- NEW YORK (Reuters
Health) -- In a provocative new theory, a team of researchers from the
US and Canada suggests that a cancer-causing virus carried by mice may
be the cause of some cases of breast cancer in humans.
- According to the theory, a species of mouse that inhabits
Western Europe, North and South America, Australia, New Zealand, and Hawaii
may transmit a mammary tumor virus to women. The team notes that the highest
number of breast cancer cases occur in countries where a particular breed
of domestic mouse is common.
- Previous research has shown DNA that is nearly identical
to mouse mammary tumor virus (MMTV) is found in 40% of human breast tumors,
the study in the January 19th issue of the British Journal of Cancer, notes.
- However, it is not yet clear how the virus could be transmitted
to so many women and whether certain factors such as diet prevent the virus
from leading to breast cancer, explained study co-author Richard Sage of
the University of California, Santa Barbara, in an interview.
- If correct, the hypothesis could help researchers to
develop a vaccine to prevent a large percentage of breast cancers. The
disease kills more than 40,000 women in the US a year, according to the
American Cancer Society (ACS).
- It would also increase the number of known causes for
breast cancer. So far, the only known cause is a genetic mutation that
accounts for 5% of all cases.
- Causes for all other cases of breast cancer remain unknown,
although the ACS reports that risk factors include age (77% of women with
breast cancer are over 50 years); race (white women are slightly more likely
to be diagnosed with breast cancer than black women, although black women
are more likely to die of the disease); obesity; and lifetime exposure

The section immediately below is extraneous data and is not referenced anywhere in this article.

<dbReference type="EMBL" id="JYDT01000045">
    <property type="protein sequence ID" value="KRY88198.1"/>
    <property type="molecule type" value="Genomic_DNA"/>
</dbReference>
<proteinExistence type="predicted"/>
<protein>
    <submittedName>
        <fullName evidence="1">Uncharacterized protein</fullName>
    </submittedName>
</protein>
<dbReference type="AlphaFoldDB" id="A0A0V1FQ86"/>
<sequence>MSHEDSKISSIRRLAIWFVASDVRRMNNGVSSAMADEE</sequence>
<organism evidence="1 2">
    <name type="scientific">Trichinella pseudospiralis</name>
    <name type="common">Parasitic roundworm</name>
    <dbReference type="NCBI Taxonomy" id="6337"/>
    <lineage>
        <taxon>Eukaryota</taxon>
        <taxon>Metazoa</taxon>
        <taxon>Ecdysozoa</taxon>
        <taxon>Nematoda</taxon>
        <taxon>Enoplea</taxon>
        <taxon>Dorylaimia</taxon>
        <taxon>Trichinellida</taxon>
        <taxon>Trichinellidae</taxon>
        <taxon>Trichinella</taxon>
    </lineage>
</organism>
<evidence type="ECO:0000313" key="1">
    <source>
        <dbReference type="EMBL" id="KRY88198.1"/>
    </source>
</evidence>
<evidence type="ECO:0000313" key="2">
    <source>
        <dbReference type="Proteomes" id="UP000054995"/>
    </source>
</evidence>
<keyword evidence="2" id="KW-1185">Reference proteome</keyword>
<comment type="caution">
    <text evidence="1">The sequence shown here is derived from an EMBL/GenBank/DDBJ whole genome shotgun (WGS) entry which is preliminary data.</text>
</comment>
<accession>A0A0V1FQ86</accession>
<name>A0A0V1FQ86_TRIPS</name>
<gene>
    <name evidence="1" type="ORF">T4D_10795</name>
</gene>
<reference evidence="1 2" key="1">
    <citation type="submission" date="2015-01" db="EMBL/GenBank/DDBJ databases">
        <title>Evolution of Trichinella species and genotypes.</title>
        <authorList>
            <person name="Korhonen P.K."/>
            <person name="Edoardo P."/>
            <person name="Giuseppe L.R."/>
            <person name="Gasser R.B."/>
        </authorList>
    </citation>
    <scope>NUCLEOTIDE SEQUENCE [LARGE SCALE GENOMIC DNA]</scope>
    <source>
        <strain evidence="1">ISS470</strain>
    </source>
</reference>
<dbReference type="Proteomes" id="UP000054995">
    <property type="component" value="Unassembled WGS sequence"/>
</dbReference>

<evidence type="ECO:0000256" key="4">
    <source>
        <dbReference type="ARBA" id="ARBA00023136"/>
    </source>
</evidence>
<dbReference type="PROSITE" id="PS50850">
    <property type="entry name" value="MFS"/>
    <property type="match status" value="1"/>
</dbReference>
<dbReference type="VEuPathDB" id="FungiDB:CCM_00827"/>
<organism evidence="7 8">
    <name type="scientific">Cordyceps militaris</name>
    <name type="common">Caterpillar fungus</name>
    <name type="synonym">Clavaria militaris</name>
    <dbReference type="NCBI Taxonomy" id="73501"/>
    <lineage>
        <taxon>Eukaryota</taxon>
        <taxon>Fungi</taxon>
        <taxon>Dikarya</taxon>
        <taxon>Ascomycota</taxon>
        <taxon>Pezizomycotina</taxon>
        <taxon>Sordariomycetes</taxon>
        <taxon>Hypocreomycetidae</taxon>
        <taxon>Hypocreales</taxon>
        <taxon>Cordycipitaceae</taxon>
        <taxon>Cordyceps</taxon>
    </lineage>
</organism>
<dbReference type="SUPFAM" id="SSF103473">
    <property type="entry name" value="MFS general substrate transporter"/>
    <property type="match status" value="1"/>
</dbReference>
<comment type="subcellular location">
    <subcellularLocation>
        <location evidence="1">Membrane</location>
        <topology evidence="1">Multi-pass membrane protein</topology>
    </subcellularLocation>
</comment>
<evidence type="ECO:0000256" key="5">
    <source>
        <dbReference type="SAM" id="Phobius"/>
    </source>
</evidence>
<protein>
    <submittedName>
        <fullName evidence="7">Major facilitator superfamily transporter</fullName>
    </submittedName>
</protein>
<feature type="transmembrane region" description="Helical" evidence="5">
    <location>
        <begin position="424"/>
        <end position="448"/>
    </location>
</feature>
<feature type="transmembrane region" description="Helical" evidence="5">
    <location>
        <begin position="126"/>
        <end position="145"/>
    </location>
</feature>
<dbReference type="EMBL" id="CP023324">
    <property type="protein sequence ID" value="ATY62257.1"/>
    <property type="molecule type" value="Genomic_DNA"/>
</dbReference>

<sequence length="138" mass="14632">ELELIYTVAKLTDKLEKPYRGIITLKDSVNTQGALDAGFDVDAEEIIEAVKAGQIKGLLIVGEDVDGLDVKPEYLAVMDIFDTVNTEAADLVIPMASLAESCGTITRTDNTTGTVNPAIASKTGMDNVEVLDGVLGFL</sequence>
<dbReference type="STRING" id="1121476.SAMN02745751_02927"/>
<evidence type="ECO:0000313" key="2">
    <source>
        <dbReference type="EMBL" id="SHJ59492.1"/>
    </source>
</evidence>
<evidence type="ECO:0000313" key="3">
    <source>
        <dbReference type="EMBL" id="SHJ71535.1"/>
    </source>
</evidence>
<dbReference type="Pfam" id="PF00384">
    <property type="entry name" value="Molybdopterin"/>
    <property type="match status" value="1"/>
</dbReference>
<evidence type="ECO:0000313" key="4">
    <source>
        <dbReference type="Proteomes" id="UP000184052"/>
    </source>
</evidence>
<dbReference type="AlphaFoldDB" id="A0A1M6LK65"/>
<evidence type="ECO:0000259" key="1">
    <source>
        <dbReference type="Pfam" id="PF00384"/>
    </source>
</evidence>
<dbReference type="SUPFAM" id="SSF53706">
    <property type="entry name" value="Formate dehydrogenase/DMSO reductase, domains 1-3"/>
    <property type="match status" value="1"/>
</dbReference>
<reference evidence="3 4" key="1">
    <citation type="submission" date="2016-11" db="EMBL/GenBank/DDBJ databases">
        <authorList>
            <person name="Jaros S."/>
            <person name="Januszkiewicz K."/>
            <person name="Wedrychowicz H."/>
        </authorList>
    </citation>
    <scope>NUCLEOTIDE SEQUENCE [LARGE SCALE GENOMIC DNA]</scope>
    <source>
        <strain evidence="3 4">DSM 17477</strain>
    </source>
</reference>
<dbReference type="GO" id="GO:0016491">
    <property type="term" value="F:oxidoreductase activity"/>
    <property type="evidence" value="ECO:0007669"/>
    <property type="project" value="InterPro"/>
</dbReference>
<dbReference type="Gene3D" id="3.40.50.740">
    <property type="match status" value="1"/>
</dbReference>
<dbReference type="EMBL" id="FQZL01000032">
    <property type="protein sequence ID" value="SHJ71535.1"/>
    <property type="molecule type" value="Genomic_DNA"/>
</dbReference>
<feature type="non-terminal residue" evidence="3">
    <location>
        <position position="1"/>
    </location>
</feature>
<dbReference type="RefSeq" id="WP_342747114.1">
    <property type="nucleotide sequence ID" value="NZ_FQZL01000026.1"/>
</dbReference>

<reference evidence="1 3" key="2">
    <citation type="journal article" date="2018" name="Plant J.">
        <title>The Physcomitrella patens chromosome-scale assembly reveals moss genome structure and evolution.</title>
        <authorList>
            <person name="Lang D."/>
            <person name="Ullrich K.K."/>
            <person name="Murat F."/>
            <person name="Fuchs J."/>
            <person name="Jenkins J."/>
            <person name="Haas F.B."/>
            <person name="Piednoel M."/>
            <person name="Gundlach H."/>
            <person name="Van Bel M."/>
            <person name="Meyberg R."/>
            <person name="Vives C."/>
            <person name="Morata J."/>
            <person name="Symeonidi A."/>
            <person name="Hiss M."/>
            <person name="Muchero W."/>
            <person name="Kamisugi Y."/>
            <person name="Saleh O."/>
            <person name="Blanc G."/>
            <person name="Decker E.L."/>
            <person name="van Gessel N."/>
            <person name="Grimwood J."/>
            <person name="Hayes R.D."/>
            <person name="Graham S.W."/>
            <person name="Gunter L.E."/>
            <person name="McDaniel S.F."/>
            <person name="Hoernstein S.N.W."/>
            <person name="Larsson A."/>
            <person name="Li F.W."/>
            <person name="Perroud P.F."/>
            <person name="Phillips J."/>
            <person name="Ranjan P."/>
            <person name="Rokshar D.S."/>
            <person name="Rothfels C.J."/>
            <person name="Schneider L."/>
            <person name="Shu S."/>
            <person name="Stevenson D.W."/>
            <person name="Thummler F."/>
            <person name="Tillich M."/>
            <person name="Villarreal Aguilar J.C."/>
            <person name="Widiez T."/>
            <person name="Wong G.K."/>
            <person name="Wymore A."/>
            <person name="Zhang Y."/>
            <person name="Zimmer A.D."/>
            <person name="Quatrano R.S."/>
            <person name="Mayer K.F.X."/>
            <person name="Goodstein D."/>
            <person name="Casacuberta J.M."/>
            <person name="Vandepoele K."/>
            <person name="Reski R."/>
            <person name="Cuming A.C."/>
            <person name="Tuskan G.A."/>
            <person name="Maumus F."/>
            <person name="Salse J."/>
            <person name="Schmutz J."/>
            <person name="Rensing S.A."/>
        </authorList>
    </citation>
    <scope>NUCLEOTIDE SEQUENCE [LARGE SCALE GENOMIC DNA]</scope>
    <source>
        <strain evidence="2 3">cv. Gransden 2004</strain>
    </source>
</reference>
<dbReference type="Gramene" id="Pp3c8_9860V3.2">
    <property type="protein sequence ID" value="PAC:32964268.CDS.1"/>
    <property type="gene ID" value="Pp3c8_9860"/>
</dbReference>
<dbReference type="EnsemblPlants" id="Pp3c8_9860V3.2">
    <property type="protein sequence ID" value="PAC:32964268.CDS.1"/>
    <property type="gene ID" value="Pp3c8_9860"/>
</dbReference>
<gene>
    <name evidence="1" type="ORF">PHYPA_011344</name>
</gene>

- The investigators looked at international rates of breast
cancer, and found that higher rates occur in areas where a species of mouse
known as Mus domesticus is found, compared with Eastern Europe, Japan and
China -- countries where the mouse is not found.
- People moving to areas where this mouse species is common
were also found to be at greater risk of developing breast cancer. Studies
have shown that Japanese women moving to the US, Soviet Jews moving to
Israel, and South Asians moving to the UK all show increased breast cancer
incidence, Sage and colleagues write.
- The authors also cite a study in which researchers who
worked with mice with MMTV in a laboratory developed an immune response
to the virus, suggesting that they had become infected.
- ``This shows that people handling the virus who are tested
for the virus can develop a positive reaction. But the test itself does
not distinguish between virus particles or immunological response in the
form of human antibodies,'' Sage explained.
- He stressed that more research is needed to identify
the relationship between Mus domesticus and rates of breast cancer, and
to clarify how it is transmitted from mice to humans.
- Still, ``we are claiming that the virus is a direct causal
factor for some percentages of breast cancer,'' he said. SOURCE: British
Journal of Cancer January 19, 2000.